I have much to be thankful for—including having this medium to publicize my gratitude. My blog is of course a byproduct of the accidental eruption into my life of the remarkable people of Dareda Kati Village. Marianne and I first visited them as tourists during the summer of 2007, with absolutely no idea that the few days we planned to stay there would transform our lives forever. So I give thanks for the villagers as well as for the American volunteers and donors who, along with Marianne and me, have involved themselves with Dareda Kati.
Besides offering my appreciation for the overwhelming generosity of all of Karimu’s volunteers and donors, today I want to give special thanks to two-time volunteer Eileen Hodson. Last Saturday night she celebrated her seventieth birthday with the extraordinary gesture of asking that all her gifts should take the form of donations to Karimu. The contributions in Eileen’s honor totaled close to two thousand dollars—in effect nearly four thousand due to the Santa Cruz business Quantaphy’s pledge to match every dollar donated up to twenty thousand until the end of January. Marianne and I are very happy you were born, Eileen, and we hope you decide to go to Tanzania with us again next August.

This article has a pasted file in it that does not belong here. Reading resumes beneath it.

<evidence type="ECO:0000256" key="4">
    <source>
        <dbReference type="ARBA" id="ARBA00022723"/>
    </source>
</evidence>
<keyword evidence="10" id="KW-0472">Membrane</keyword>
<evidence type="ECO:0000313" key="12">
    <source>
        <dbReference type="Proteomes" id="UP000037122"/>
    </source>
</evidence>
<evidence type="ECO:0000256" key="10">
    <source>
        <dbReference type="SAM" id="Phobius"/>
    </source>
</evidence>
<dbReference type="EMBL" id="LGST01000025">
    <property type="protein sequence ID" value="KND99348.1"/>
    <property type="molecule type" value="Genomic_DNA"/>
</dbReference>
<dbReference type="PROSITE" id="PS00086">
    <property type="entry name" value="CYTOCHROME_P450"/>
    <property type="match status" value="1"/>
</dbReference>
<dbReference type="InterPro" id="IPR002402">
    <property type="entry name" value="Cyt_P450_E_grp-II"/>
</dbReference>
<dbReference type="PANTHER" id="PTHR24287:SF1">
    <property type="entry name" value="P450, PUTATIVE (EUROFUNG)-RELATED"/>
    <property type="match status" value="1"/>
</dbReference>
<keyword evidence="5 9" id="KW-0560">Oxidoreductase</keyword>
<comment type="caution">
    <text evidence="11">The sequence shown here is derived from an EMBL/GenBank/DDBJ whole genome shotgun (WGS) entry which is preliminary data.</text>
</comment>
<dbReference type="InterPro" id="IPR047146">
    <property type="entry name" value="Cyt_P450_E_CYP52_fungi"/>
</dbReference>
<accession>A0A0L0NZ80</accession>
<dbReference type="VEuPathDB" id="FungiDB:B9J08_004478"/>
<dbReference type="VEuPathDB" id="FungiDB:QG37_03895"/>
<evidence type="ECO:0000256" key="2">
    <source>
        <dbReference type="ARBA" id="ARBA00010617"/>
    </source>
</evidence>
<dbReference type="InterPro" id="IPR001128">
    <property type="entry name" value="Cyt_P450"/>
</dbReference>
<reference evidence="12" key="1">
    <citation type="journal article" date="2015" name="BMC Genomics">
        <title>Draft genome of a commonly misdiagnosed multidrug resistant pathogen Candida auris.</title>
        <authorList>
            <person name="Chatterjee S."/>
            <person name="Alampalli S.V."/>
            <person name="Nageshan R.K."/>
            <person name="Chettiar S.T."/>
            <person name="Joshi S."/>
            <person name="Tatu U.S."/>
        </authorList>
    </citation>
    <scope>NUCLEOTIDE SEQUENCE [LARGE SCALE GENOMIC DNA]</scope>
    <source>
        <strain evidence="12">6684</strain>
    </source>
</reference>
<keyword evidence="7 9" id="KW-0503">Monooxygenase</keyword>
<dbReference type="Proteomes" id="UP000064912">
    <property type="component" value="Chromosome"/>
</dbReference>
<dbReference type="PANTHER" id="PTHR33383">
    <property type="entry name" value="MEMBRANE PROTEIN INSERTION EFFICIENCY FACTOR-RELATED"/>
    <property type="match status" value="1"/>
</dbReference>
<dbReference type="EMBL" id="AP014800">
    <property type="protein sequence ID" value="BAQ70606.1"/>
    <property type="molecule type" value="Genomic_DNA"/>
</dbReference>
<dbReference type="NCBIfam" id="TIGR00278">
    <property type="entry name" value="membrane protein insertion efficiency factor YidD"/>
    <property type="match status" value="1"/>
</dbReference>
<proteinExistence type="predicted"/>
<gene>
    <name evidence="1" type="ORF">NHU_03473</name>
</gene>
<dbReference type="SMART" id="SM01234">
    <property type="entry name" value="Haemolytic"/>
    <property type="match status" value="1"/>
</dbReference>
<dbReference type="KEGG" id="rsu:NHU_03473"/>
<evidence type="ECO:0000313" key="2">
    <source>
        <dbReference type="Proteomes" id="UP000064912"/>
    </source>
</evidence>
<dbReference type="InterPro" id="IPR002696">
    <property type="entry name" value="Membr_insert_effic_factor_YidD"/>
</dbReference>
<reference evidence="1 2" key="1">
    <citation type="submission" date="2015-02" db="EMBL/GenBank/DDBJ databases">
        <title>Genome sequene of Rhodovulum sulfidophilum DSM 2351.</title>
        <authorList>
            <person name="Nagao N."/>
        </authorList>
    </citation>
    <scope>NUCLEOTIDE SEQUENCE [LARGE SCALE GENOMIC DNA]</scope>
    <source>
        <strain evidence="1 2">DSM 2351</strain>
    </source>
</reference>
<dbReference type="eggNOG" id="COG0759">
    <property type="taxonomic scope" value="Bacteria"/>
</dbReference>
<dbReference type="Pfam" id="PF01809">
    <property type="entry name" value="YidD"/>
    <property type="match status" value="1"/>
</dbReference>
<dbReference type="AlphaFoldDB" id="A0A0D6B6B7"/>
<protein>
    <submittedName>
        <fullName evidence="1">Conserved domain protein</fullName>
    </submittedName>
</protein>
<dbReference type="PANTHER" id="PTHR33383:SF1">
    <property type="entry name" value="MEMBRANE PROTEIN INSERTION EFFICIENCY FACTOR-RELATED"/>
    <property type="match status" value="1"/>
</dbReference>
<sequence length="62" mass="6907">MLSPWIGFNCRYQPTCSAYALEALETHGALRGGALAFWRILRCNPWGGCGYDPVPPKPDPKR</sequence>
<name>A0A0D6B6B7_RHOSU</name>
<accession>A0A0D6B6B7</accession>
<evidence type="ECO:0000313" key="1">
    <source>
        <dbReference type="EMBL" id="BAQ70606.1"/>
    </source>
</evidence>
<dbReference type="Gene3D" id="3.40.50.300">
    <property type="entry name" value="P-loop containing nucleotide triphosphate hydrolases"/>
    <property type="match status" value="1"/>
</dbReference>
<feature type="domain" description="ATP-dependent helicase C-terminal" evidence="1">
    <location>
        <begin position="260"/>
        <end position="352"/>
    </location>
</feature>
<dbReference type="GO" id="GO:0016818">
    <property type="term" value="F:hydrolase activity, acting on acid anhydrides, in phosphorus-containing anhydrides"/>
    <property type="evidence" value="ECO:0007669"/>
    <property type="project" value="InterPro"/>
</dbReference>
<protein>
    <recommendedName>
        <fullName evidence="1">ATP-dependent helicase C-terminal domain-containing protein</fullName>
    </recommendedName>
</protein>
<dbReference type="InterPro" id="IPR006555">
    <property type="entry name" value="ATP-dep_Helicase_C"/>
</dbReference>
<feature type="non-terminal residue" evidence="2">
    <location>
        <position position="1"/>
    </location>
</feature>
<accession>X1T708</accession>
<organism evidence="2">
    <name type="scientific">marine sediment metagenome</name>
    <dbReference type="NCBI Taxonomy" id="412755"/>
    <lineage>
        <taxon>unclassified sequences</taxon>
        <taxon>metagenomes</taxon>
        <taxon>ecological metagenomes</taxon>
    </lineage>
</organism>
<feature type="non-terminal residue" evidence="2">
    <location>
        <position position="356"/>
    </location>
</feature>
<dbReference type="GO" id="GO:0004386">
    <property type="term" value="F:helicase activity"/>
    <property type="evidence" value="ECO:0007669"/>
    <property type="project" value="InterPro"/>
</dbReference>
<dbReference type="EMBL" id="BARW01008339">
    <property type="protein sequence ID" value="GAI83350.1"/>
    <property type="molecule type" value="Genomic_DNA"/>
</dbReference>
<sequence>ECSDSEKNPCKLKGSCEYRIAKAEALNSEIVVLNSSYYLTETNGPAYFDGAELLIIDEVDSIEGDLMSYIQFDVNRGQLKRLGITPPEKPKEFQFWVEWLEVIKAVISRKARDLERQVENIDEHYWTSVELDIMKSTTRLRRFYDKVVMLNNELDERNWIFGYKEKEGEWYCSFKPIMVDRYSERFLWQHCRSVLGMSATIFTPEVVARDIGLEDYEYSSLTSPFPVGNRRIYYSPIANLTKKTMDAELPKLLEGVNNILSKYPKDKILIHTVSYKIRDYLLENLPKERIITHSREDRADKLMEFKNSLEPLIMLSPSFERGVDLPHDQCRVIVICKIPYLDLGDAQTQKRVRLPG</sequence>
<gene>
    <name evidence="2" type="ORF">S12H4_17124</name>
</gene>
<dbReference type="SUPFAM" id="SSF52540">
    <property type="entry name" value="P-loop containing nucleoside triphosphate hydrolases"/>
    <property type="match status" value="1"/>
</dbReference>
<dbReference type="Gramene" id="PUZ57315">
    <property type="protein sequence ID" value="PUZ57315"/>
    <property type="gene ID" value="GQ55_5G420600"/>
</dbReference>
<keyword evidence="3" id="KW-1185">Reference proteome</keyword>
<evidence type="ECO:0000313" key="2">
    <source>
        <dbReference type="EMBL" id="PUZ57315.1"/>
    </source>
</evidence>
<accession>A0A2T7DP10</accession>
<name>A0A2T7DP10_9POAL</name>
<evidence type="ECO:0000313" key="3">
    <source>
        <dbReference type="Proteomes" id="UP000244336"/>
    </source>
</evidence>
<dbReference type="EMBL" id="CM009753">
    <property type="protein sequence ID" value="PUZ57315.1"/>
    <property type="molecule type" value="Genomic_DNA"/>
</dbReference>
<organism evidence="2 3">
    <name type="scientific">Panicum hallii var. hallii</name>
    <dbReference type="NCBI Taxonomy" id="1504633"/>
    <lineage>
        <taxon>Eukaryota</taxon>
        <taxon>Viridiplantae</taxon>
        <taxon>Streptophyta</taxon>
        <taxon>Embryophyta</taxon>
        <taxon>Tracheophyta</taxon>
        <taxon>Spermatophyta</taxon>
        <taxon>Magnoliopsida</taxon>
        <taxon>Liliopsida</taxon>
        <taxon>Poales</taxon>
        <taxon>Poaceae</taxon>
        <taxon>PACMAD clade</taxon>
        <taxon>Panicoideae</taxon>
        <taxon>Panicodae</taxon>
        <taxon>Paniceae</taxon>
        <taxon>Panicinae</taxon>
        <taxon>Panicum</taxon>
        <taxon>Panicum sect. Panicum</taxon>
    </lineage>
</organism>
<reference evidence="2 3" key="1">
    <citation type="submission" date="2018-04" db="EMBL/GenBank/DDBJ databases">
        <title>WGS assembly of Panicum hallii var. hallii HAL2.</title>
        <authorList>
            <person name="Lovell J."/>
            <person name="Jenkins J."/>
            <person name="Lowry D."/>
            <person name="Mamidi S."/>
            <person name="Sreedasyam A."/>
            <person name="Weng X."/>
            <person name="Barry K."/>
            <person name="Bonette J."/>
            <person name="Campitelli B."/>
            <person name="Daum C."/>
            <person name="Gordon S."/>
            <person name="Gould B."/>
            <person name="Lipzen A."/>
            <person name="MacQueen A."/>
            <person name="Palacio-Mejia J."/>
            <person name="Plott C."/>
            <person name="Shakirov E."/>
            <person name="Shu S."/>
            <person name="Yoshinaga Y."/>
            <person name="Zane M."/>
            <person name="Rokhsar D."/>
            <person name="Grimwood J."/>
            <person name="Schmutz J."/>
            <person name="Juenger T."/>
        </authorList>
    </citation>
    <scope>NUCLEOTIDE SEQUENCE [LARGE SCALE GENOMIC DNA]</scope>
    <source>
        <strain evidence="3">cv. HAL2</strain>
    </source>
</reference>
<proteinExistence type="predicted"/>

I am also thankful that Ugandans do not celebrate Thanksgiving. From his office in Kampala, Ugastove CEO Muhammad Kawere has just e-mailed me costs for the two sizes of Aprovecho rocket stove which his factory makes: about thirteen and fifteen dollars, respectively, meaning Karimu can probably avoid buying the stoves in China. We want to combat respiratory disease and deforestation in Dareda Kati Village but also, if possible, put a little bit of money into the East African economy. Thank you, Mister Kawere.—Don Stoll